He had not the slightest objection to plead guilty to the charge of eccentricity, if that offence consisted in going to business early in the morning, and continuing at it till late in the evening, and getting through all the business that was to be done both there and elsewhere; if that was eccentricity he had no objection to plead guilty to it. The article proceeded:

The Morning Herald

, which contains the fullest report of Lord Brougham's speech in moving the judgment of the House of Lords upon the case, states that Lord Brougham concluded in these words:—"I move, my Lords, that the judgment of the Court below be affirmed, with costs not exceeding 350l." And the Morning Herald proceeds to tell us that the judgment of the Court below was "affirmed accordingly."

The Morning Herald

is not alone. The solicitors, the short-hand writers, the Peers—(What Peers? Your Lordships are slandered also by this paper)—all concur in asserting that Lord Brougham moved, "that the judgment be affirmed," and that the judgment was "affirmed accordingly."

Now, how do we find the Motion of Lord Brougham and the acquiescence of the House recorded in the Journals of the House of Lords?

Thus—"Solarte v. Palmer. Further considered; and judgment thereupon POSTPONED sine die!"

(The word "postponed" printed in large capitals.)

Is it true, that the Lord Chief Justice hinted to the Lord Chancellor that the point which had appeared to the Lord Chancellor much too plain for doubt, appeared to the Lord Chief Justice far too dark for certainty?

Is it true, that a friendly functionary hinted to Lord Brougham that he had formerly been Counsel in the cause upon which he was now Judge, and that he had strongly advised the course in the one capacity which he coarsely condemned in the other?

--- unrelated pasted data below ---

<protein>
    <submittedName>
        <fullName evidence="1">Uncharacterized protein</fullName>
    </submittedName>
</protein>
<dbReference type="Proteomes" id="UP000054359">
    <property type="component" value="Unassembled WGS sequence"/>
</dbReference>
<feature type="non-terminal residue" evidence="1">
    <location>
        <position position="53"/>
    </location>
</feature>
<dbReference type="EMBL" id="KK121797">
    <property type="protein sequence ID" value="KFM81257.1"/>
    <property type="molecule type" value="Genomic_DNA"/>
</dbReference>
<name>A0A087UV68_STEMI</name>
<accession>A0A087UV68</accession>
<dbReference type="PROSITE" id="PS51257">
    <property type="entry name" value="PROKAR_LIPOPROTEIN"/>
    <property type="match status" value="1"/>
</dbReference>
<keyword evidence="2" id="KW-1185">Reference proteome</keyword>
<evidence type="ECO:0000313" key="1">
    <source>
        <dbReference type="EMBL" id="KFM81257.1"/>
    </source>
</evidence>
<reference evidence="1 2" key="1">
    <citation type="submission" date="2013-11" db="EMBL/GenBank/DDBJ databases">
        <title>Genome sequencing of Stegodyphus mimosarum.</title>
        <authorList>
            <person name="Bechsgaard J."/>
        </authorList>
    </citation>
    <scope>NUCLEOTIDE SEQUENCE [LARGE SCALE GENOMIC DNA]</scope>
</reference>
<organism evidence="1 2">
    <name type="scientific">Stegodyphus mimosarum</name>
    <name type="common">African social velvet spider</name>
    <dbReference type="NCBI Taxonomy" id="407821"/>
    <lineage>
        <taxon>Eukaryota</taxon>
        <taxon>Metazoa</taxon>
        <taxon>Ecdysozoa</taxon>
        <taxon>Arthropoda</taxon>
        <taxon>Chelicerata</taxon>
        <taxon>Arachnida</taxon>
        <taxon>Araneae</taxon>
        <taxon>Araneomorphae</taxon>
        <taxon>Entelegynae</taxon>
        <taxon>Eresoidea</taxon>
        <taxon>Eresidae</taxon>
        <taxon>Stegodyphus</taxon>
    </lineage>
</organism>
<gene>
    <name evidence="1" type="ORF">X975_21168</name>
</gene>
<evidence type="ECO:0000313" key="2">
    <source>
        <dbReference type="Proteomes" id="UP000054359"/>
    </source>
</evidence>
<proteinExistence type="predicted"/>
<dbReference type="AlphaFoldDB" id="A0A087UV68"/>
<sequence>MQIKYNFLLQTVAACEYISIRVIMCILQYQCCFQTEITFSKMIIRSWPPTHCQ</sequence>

Is it true, that upon the one hint, or the other hint, or both hints, Lord Brougham prohibited the insertion upon the Journals of the House of the Motion which had been made by himself, and the assent which had been given to it by their Lordships?

We cannot answer these questions; and we do not advise Lord Brougham to attempt an answer to them. We know, however, quite enough. Lord Brougham has done an act of such wanton oppression, of such cruel injustice, that the Journals of the House of Lords must be garbled for the reversal or the concealment of it.

("Concealment from the parties who suffered by it!" observed the noble and learned Lord.)

If there is one Nobleman in the Upper House solicitous in the very least degree for the dignity of his order this matter must be noticed without delay. If what we tell is true, Lord Brougham is unfit to preside in the Court of Chancery as a Judge, to sit in Parliament as a Peer, to move in society as a Gentleman.

(Then came a proposition with which he thought their Lordships would fully agree)—

If what we tell is false—there never was committed a grosser breach of privilege than that of which we are to-day guilty.